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March 29th, 2016

What to Do about Newchurch Horrors

Concerning that  last blogpost on my experiences during Holy Week—in particular that Horrendous Handwashing…

My  big brother, who keeps an eye on this blog, has pointed out that when St Peter wanted Jesus to wash not only his feet, but his hands and his head also, Our Lord definitively ruled that out, saying: “He that is washed needeth not but to wash his feet, but is clean wholly.”  Quite so: most of us wash our hands every time we go to what our American cousins call the bathroom. So ritual handwashing of the laity on Holy Thursday is not only liturgical nonsense, being connected  with Pontius Pilate’s futile and hypocritical gesture; it’s also contrary to  the express command of our Saviour.

On the whole business of exposure to Newchurch horrors, I think one may safely follow the advice of Fr John Hunwicke, in this as in so much else:

People sometimes do me the honour of asking for solutions to problems … which is one reason why I endlessly reprint my old articles on how the Novus Ordo may be (as it is commonly done) an unpleasant experience but no way is it invalid. Abuses do not make a Mass invalid. (I imagine these articles can easily be found via the search engine attached to the blog.) But I don’t think I’ve ever tried to offer an answer to what a devout Catholic might do if he/she has no choice but to fulfil the Sunday Obligation by his/her presence at a Mass which in important repects is contra mentem Ecclesiae (perhaps, for example, because of its disobedience to the rubrics and the GIRM).

I do have some experience of this unpleasant dilemma: I had to spend fifteen months ‘in lay communion’ after we joined the incipient Ordinariate. And in so many churches, the problems are considerable. I do know.

Even Bishop Richard Williamson is prepared to discern patches of sunshine in what he calls the Newchurch. I would advise everybody whose local church does the Novus Ordo decently to join their fellow-Catholics in praying that Mass devoutly. But there are very many churches in which (to give an important example) the First Eucharistic Prayer is never used; and, even worse, hundreds of churches in which, at Sunday Mass, the second Prayer is invariably used, despite the very clear language of the General Instruction on the Roman Missal. This latter I would regard as a very serious abuse. In such circumstances, what is one to do?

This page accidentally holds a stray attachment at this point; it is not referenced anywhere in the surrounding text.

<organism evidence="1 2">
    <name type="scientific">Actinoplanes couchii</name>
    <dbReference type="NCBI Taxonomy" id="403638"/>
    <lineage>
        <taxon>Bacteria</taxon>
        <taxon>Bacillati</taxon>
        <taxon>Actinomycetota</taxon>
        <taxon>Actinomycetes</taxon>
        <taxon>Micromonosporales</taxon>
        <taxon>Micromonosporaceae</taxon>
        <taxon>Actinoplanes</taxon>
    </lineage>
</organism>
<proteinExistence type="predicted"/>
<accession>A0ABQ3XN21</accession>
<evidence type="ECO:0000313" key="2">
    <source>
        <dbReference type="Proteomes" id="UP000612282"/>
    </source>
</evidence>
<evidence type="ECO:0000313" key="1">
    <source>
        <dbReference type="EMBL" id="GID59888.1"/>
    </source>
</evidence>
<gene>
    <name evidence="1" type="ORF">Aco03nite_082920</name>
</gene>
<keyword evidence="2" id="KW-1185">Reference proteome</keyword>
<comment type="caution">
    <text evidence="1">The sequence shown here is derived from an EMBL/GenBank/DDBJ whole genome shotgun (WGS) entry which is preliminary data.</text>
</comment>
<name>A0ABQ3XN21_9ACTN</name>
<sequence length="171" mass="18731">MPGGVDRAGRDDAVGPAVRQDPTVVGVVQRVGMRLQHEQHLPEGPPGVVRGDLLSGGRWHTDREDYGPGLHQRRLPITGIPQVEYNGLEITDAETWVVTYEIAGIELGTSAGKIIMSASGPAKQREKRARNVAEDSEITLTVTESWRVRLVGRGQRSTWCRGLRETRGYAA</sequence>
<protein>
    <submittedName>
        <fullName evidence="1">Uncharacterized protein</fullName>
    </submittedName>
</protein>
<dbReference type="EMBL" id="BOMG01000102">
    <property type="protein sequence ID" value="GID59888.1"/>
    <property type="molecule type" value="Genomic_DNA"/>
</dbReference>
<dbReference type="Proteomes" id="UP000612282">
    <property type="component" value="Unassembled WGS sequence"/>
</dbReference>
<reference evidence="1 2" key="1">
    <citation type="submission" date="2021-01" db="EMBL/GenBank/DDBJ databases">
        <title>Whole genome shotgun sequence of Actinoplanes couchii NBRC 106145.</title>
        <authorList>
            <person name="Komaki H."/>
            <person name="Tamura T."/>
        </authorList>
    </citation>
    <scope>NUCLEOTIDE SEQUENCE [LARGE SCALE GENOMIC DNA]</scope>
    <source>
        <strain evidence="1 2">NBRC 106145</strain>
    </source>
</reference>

It is, I think, advisable to consider the possibility of reverting to habits which sanctified Christians in many earlier centuries. If you foresee that, by Communion time, your mind is going to be full of irritated thoughts about the illegalities and irreverences you have experienced, it is probably best not to receive Holy Communion. Most people, through most of the Church’s history, have ‘received’ very rarely. This abstinence can have the effect of making your much rarer communions more significant. Old-fashioned books of devotion used to suggest forms of devotion on preparation for Communion to be said on the Friday and Saturday evenings beforehand.

Does the church have a quiet corner near the back, or behind a pillar, where you might be able, without being too conspicuous, to kneel quietly down and to pray the Rosary throughout Mass? Millions, over the years, have done that for centuries. But DON’T make a show of it.

Or might you prefer to take your Missal along and prayerfully go through the propers of the Day’s Mass? If you do that, I would recommend that you ‘labiate’; i.e. gently and inconspicuously move your lips silently as you read the words. (Clergy do this with regard to the Divine Office.) Otherwise, the risk is that your eye will just slide down the page without your really ‘inwardly digesting’ anything. Remember that the celebrant will probably be using the ultra-short pseudo-Hippolytan dewfall-in-the-Trattoria-in-the-Trastevere shall-we-order-another-bottle Eucharistic Prayer (or else something even iffier), so it might be best to start the Secret, Preface, and Canon in good time. Do not fail to break off and to worship most devoutly when the celebrant gets to the Consecrations. At Communion time, remember that the people moving around you have God Incarnate within them. Try not to feel superior to them, because there are rumours that God rather dislikes that sort of thing. And, in any case, you aren’t. Considering the graces that have been lavished on you, why are so much less holy than your fellow-worshippers to whom God has not given nearly as much?

Indeed, all through the Mass remember that (even if you are the only person there, possibly, who understands this) you are present at the Most Holy and Adorable Sacrifice, the Oblation of the Incarnate Word, the Immolation of the Lamb slain before the foundation of the world.

This is what the Church means by Actuosa Participatio.

ON NO ACCOUNT start persuading yourself that, for some reason, you might be exempt from your Sunday Duty. You aren’t. Don’t go there.

I’m sure some readers will have other, far better, ideas.

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